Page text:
Morning Alert   -   Friday, July 30, 2021
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NHK, NTV, and Fuji TV gave top play to the exponential growth in COVID-19 infections in the Kanto and Kansai regions, while TBS and TV Asahi led with reports on the Olympic medals that Japanese athletes won on Thursday.

Asahi, Mainichi, and Sankei gave top play to reports on Japan's daily tally of COVID-19 cases topping 10,000 for the first time on Thursday and Yomiuri led with a report on a GOJ plan to place Tokyo’s three neighboring prefectures and Osaka under a COVID state of emergency. Nikkei gave top coverage to a plan by the Mitsubishi UFJ Financial Group to form broader tie-ups to provide smartphone-based services.


Japan’s daily COVID-19 cases top 10,000 for first time

All national dailies wrote that Japan's daily tally of COVID-19 cases topped 10,000 for the first time on Thursday. The number of patients in serious condition in Japan was 539, up 17 from the previous day, and the number of deaths was 14. The nationwide tally of 10,693 cases included 3,865 in Tokyo, a record figure for the third straight day. According to the Tokyo Metropolitan Government, the seven-day rolling average of new cases was 2,224, up about 60% from the previous week’s average of 1,373. Among the 3,865 people confirmed to be infected with COVID-19 in Tokyo on Thursday, 2,642 (68.4%) were in their 30s or younger, while only 105 (2.7%) were aged 65 or older. According to Asahi, an expert advising the Tokyo Metropolitan Government released on Thursday an estimate indicating that the number of daily cases in Tokyo could reach 4,532 on Aug. 11, warning of the “explosive” spread of the virus.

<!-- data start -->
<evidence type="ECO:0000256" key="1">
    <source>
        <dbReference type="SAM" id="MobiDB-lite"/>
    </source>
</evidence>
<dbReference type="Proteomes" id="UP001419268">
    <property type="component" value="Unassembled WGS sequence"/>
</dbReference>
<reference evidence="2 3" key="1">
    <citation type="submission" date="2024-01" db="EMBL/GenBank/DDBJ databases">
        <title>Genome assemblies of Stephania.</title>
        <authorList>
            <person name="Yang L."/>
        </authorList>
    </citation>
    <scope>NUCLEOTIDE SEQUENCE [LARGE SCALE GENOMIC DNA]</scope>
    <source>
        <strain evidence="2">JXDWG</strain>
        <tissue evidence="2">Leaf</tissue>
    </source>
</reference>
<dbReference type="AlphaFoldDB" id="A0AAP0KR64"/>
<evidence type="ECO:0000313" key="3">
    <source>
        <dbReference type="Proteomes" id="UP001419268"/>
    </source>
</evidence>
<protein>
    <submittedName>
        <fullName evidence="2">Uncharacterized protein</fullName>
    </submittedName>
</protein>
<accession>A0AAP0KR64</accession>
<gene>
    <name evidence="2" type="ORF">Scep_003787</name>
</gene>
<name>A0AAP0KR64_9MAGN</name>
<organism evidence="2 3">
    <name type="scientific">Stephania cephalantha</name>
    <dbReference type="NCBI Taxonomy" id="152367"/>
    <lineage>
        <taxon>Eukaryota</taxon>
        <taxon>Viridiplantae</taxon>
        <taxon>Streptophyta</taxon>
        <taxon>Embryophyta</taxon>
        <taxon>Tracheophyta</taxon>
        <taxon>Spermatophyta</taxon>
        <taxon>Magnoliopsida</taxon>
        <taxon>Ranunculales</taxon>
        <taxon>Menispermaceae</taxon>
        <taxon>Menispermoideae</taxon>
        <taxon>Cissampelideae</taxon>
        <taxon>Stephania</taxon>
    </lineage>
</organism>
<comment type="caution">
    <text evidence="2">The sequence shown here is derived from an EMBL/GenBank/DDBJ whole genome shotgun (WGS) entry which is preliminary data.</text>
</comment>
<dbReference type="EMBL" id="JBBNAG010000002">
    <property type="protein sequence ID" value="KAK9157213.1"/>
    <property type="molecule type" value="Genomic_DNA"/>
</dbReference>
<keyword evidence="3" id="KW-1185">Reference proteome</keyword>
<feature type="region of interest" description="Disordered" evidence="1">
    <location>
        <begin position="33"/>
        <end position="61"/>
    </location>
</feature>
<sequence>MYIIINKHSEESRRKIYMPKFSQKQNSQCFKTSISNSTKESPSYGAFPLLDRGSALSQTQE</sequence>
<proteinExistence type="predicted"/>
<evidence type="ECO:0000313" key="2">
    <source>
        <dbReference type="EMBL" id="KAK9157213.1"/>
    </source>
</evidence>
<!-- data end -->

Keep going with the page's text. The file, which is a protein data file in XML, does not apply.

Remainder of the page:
GOJ to expand COVID-19 state of emergency to Tokyo’s neighboring prefectures and Osaka

All national dailies wrote that in response to the recent spike in new COVID-19 cases, the GOJ is planning to add Saitama, Chiba, and Kanagawa, the three prefectures surrounding Tokyo, as well as Osaka, to the areas under a COVID-19 state of emergency, effective from Aug. 2 through Aug. 31. This will bring the total number of prefectures under the state of emergency to six, including Tokyo and Okinawa, whose state of emergency will be extended to Aug. 31 from the current end date of Aug. 22. The government is also considering placing Hokkaido, Kyoto, Hyogo, and Fukuoka under a quasi-state of emergency from Aug. 2 through Aug. 31. Prime Minister Suga told reporters on Thursday that the government is planning to make a formal decision on expanding the state of emergency today after hearing the opinions of experts. Suga stressed that the government is responding to the rise in infections with a strong sense of urgency. Suga plans to hold a news conference today after making a formal decision on the matter.

GOJ to step up COVID-19 testing for foreign residents

Yomiuri wrote that in response to an increasing number COVID-19 cases in communities of foreign residents in Japan, the GOJ will step up its testing of foreign students by distributing antigen testing kits to Japanese language schools. The Immigration Services Agency has asked a total of about 800 such schools nationwide whether they would be willing to receive the tests and the Education Ministry is making preparations to distribute them. The Ministry of Health and Labor is also planning to promote virus testing among companies accepting foreign trainees.